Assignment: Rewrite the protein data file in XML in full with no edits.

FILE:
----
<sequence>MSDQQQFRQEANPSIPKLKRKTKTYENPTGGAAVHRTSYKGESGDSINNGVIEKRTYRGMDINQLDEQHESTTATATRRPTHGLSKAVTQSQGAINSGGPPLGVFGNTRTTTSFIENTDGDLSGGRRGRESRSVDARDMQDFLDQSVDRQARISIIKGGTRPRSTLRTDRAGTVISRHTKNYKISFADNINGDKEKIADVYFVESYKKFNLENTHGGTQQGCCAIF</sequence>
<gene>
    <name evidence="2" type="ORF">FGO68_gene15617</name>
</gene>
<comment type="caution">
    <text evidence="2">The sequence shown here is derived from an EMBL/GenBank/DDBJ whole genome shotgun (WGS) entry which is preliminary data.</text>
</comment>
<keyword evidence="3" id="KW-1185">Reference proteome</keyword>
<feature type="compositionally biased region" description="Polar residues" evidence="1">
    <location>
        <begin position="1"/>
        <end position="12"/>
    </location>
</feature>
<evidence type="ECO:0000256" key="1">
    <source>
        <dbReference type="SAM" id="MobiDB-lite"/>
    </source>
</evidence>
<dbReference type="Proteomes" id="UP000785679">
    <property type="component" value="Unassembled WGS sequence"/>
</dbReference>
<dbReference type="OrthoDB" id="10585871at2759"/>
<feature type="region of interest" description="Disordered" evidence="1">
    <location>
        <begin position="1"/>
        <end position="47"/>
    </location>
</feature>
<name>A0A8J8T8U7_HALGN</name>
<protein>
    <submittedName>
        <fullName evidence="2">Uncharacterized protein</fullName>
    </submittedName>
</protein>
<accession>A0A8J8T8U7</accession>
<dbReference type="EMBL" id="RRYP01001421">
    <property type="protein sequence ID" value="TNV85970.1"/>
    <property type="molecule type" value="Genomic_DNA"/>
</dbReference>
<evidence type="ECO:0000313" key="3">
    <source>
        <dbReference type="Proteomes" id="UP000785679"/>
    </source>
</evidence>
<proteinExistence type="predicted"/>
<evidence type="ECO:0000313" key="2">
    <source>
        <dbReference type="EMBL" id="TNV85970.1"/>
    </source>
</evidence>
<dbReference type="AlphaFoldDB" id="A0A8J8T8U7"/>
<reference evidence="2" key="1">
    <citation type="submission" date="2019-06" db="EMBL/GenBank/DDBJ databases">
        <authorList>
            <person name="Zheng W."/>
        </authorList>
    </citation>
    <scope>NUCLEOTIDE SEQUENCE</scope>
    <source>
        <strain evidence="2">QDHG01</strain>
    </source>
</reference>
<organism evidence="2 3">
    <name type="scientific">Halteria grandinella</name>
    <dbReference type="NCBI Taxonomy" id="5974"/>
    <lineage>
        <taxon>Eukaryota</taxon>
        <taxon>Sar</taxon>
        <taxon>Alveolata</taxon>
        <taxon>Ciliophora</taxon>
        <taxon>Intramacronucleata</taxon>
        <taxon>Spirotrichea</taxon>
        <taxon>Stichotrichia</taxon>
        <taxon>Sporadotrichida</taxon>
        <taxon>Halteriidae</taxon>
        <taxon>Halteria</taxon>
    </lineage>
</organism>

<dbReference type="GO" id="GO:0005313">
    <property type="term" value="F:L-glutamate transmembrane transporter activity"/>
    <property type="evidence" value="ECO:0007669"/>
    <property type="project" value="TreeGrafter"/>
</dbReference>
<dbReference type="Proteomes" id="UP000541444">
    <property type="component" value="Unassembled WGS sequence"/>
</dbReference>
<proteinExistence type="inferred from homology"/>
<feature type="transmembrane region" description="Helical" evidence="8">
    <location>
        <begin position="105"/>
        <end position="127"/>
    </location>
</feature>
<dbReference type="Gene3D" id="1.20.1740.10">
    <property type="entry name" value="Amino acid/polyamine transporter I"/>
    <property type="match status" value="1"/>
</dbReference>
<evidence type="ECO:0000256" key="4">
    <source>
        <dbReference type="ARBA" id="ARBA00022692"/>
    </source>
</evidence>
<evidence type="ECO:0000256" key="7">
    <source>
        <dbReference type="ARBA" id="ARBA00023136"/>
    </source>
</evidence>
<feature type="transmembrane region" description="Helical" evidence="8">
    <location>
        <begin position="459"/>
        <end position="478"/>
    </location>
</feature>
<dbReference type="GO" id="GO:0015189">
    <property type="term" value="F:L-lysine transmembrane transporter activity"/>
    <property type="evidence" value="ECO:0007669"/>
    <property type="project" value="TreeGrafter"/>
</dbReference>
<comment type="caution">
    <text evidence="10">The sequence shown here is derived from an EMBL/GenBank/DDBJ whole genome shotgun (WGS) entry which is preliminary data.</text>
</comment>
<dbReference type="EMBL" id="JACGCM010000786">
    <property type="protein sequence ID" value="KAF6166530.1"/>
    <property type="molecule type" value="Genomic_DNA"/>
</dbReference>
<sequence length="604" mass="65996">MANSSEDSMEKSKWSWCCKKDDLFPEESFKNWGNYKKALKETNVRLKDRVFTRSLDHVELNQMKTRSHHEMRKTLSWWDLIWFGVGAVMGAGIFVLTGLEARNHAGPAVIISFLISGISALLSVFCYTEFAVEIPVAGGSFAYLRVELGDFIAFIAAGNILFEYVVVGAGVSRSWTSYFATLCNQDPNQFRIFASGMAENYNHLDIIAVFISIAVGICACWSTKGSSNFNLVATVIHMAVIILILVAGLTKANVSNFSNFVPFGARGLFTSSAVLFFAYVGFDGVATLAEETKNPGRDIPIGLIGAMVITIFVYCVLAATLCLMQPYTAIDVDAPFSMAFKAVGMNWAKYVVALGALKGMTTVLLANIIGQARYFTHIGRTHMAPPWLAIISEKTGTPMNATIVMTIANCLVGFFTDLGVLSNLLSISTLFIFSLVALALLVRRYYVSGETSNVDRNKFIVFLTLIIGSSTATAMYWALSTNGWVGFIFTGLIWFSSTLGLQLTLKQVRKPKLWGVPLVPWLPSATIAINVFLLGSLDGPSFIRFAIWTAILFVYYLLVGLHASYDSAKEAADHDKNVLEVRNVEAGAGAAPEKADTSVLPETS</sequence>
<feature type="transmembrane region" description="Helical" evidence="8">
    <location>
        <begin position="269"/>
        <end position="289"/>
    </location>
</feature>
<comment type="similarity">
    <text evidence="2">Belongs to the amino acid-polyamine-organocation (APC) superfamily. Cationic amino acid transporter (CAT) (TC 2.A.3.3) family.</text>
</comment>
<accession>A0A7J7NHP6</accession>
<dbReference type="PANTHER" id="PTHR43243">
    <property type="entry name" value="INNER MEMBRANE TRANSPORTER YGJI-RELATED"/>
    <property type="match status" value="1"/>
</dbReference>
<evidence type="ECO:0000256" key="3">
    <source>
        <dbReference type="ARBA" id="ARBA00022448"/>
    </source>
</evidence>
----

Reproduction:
<sequence>MSDQQQFRQEANPSIPKLKRKTKTYENPTGGAAVHRTSYKGESGDSINNGVIEKRTYRGMDINQLDEQHESTTATATRRPTHGLSKAVTQSQGAINSGGPPLGVFGNTRTTTSFIENTDGDLSGGRRGRESRSVDARDMQDFLDQSVDRQARISIIKGGTRPRSTLRTDRAGTVISRHTKNYKISFADNINGDKEKIADVYFVESYKKFNLENTHGGTQQGCCAIF</sequence>
<gene>
    <name evidence="2" type="ORF">FGO68_gene15617</name>
</gene>
<comment type="caution">
    <text evidence="2">The sequence shown here is derived from an EMBL/GenBank/DDBJ whole genome shotgun (WGS) entry which is preliminary data.</text>
</comment>
<keyword evidence="3" id="KW-1185">Reference proteome</keyword>
<feature type="compositionally biased region" description="Polar residues" evidence="1">
    <location>
        <begin position="1"/>
        <end position="12"/>
    </location>
</feature>
<evidence type="ECO:0000256" key="1">
    <source>
        <dbReference type="SAM" id="MobiDB-lite"/>
    </source>
</evidence>
<dbReference type="Proteomes" id="UP000785679">
    <property type="component" value="Unassembled WGS sequence"/>
</dbReference>
<dbReference type="OrthoDB" id="10585871at2759"/>
<feature type="region of interest" description="Disordered" evidence="1">
    <location>
        <begin position="1"/>
        <end position="47"/>
    </location>
</feature>
<name>A0A8J8T8U7_HALGN</name>
<protein>
    <submittedName>
        <fullName evidence="2">Uncharacterized protein</fullName>
    </submittedName>
</protein>
<accession>A0A8J8T8U7</accession>
<dbReference type="EMBL" id="RRYP01001421">
    <property type="protein sequence ID" value="TNV85970.1"/>
    <property type="molecule type" value="Genomic_DNA"/>
</dbReference>
<evidence type="ECO:0000313" key="3">
    <source>
        <dbReference type="Proteomes" id="UP000785679"/>
    </source>
</evidence>
<proteinExistence type="predicted"/>
<evidence type="ECO:0000313" key="2">
    <source>
        <dbReference type="EMBL" id="TNV85970.1"/>
    </source>
</evidence>
<dbReference type="AlphaFoldDB" id="A0A8J8T8U7"/>
<reference evidence="2" key="1">
    <citation type="submission" date="2019-06" db="EMBL/GenBank/DDBJ databases">
        <authorList>
            <person name="Zheng W."/>
        </authorList>
    </citation>
    <scope>NUCLEOTIDE SEQUENCE</scope>
    <source>
        <strain evidence="2">QDHG01</strain>
    </source>
</reference>
<organism evidence="2 3">
    <name type="scientific">Halteria grandinella</name>
    <dbReference type="NCBI Taxonomy" id="5974"/>
    <lineage>
        <taxon>Eukaryota</taxon>
        <taxon>Sar</taxon>
        <taxon>Alveolata</taxon>
        <taxon>Ciliophora</taxon>
        <taxon>Intramacronucleata</taxon>
        <taxon>Spirotrichea</taxon>
        <taxon>Stichotrichia</taxon>
        <taxon>Sporadotrichida</taxon>
        <taxon>Halteriidae</taxon>
        <taxon>Halteria</taxon>
    </lineage>
</organism>

<dbReference type="GO" id="GO:0005313">
    <property type="term" value="F:L-glutamate transmembrane transporter activity"/>
    <property type="evidence" value="ECO:0007669"/>
    <property type="project" value="TreeGrafter"/>
</dbReference>
<dbReference type="Proteomes" id="UP000541444">
    <property type="component" value="Unassembled WGS sequence"/>
</dbReference>
<proteinExistence type="inferred from homology"/>
<feature type="transmembrane region" description="Helical" evidence="8">
    <location>
        <begin position="105"/>
        <end position="127"/>
    </location>
</feature>
<dbReference type="Gene3D" id="1.20.1740.10">
    <property type="entry name" value="Amino acid/polyamine transporter I"/>
    <property type="match status" value="1"/>
</dbReference>
<evidence type="ECO:0000256" key="4">
    <source>
        <dbReference type="ARBA" id="ARBA00022692"/>
    </source>
</evidence>
<evidence type="ECO:0000256" key="7">
    <source>
        <dbReference type="ARBA" id="ARBA00023136"/>
    </source>
</evidence>
<feature type="transmembrane region" description="Helical" evidence="8">
    <location>
        <begin position="459"/>
        <end position="478"/>
    </location>
</feature>
<dbReference type="GO" id="GO:0015189">
    <property type="term" value="F:L-lysine transmembrane transporter activity"/>
    <property type="evidence" value="ECO:0007669"/>
    <property type="project" value="TreeGrafter"/>
</dbReference>
<comment type="caution">
    <text evidence="10">The sequence shown here is derived from an EMBL/GenBank/DDBJ whole genome shotgun (WGS) entry which is preliminary data.</text>
</comment>
<dbReference type="EMBL" id="JACGCM010000786">
    <property type="protein sequence ID" value="KAF6166530.1"/>
    <property type="molecule type" value="Genomic_DNA"/>
</dbReference>
<sequence length="604" mass="65996">MANSSEDSMEKSKWSWCCKKDDLFPEESFKNWGNYKKALKETNVRLKDRVFTRSLDHVELNQMKTRSHHEMRKTLSWWDLIWFGVGAVMGAGIFVLTGLEARNHAGPAVIISFLISGISALLSVFCYTEFAVEIPVAGGSFAYLRVELGDFIAFIAAGNILFEYVVVGAGVSRSWTSYFATLCNQDPNQFRIFASGMAENYNHLDIIAVFISIAVGICACWSTKGSSNFNLVATVIHMAVIILILVAGLTKANVSNFSNFVPFGARGLFTSSAVLFFAYVGFDGVATLAEETKNPGRDIPIGLIGAMVITIFVYCVLAATLCLMQPYTAIDVDAPFSMAFKAVGMNWAKYVVALGALKGMTTVLLANIIGQARYFTHIGRTHMAPPWLAIISEKTGTPMNATIVMTIANCLVGFFTDLGVLSNLLSISTLFIFSLVALALLVRRYYVSGETSNVDRNKFIVFLTLIIGSSTATAMYWALSTNGWVGFIFTGLIWFSSTLGLQLTLKQVRKPKLWGVPLVPWLPSATIAINVFLLGSLDGPSFIRFAIWTAILFVYYLLVGLHASYDSAKEAADHDKNVLEVRNVEAGAGAAPEKADTSVLPETS</sequence>
<feature type="transmembrane region" description="Helical" evidence="8">
    <location>
        <begin position="269"/>
        <end position="289"/>
    </location>
</feature>
<comment type="similarity">
    <text evidence="2">Belongs to the amino acid-polyamine-organocation (APC) superfamily. Cationic amino acid transporter (CAT) (TC 2.A.3.3) family.</text>
</comment>
<accession>A0A7J7NHP6</accession>
<dbReference type="PANTHER" id="PTHR43243">
    <property type="entry name" value="INNER MEMBRANE TRANSPORTER YGJI-RELATED"/>
    <property type="match status" value="1"/>
</dbReference>
<evidence type="ECO:0000256" key="3">
    <source>
        <dbReference type="ARBA" id="ARBA00022448"/>
    </source>
</evidence>